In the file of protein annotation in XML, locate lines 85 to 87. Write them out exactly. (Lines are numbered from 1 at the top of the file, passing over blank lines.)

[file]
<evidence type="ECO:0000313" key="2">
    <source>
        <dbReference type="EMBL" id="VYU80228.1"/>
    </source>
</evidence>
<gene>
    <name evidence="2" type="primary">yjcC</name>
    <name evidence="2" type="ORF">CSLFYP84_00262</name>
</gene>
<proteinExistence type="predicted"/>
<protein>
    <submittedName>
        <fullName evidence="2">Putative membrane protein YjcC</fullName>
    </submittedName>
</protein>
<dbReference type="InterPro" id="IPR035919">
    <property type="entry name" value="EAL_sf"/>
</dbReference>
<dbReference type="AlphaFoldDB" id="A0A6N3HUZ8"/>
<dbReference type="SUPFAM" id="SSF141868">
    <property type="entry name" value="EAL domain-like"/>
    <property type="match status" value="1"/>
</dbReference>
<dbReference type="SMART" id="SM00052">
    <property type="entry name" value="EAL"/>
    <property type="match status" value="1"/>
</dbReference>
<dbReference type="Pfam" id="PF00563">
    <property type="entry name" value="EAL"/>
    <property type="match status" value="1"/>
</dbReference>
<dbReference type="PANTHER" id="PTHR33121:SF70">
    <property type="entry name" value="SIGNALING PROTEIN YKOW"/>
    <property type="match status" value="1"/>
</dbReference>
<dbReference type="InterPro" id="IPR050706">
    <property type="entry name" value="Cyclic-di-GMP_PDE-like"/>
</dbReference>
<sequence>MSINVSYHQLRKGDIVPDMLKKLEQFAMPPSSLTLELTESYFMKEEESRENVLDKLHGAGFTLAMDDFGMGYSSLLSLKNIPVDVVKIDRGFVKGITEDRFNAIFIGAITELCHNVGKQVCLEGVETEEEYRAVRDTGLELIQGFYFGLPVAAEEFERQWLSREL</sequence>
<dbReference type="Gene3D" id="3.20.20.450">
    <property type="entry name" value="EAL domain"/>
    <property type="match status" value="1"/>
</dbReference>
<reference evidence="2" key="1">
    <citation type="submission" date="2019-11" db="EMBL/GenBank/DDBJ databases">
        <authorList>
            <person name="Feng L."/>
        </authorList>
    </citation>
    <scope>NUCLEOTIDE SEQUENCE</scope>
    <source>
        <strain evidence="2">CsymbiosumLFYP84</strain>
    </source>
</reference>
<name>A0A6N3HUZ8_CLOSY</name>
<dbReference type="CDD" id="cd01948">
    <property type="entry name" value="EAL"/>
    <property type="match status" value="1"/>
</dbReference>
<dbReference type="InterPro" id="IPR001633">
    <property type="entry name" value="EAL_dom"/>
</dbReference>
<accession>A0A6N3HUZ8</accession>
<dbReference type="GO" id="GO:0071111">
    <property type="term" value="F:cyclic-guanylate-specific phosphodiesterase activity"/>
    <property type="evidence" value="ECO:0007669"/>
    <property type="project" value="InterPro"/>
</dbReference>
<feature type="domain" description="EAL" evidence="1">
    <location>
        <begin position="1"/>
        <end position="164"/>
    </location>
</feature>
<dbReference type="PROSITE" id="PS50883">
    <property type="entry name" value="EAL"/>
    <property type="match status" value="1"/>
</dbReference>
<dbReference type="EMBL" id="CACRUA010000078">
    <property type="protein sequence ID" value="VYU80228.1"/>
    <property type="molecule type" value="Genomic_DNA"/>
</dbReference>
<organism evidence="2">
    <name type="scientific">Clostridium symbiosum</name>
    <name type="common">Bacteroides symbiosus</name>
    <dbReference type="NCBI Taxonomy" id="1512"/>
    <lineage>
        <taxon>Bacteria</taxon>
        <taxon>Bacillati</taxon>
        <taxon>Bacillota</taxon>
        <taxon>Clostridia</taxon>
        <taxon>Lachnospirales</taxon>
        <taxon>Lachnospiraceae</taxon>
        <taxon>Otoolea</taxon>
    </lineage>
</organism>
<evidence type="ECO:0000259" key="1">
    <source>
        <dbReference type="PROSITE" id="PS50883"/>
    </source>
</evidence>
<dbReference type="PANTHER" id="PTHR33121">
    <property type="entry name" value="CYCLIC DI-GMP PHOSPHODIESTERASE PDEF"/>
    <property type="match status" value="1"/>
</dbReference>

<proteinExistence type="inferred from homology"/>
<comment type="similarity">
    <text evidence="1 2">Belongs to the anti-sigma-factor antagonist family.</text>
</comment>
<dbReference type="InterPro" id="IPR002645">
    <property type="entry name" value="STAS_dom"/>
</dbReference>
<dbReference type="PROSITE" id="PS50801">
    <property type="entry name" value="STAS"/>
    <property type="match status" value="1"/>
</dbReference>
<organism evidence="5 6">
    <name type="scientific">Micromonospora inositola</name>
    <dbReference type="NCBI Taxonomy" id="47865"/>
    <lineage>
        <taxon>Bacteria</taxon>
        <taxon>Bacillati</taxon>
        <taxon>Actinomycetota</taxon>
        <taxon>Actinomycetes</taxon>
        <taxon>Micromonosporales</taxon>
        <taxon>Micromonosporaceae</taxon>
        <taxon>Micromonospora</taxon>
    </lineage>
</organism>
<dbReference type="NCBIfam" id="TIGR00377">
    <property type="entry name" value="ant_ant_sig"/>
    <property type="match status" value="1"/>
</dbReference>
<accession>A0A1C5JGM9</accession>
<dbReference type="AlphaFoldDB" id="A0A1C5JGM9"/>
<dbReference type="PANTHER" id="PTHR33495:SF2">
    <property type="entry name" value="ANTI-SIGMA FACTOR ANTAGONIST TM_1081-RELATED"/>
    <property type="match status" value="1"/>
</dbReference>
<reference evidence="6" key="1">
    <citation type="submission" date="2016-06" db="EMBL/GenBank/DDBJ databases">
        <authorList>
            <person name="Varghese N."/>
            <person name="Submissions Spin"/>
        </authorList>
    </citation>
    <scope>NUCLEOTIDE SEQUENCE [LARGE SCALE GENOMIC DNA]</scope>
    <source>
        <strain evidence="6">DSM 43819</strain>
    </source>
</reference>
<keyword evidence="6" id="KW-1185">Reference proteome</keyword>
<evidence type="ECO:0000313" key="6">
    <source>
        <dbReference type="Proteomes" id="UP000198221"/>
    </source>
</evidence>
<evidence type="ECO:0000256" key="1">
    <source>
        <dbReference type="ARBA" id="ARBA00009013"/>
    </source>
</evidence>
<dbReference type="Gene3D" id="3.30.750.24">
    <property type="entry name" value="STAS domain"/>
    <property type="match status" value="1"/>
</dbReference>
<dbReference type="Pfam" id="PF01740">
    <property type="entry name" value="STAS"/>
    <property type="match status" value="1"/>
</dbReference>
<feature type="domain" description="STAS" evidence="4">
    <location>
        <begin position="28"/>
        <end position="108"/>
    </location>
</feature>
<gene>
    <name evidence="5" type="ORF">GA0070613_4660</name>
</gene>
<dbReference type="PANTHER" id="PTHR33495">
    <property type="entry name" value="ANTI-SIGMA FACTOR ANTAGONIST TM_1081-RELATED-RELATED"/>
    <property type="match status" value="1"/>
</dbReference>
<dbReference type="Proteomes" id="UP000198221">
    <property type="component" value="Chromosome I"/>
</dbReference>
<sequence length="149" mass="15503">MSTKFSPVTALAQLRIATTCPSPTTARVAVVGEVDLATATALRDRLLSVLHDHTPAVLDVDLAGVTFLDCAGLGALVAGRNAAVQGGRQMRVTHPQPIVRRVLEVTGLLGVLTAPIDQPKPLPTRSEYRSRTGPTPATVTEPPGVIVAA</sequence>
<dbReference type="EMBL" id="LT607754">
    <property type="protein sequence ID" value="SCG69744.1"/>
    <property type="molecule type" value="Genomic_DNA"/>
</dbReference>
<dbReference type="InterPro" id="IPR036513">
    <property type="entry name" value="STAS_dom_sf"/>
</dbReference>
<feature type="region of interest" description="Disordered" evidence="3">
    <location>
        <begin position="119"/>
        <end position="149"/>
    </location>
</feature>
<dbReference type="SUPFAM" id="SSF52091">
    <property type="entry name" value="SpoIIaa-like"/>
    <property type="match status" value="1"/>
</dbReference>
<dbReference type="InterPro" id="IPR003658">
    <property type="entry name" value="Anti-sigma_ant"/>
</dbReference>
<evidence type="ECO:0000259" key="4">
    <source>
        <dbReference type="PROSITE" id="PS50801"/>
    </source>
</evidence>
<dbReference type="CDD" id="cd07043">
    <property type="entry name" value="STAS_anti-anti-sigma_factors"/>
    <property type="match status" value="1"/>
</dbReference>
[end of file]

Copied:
    <name type="common">Bacteroides symbiosus</name>
    <dbReference type="NCBI Taxonomy" id="1512"/>
    <lineage>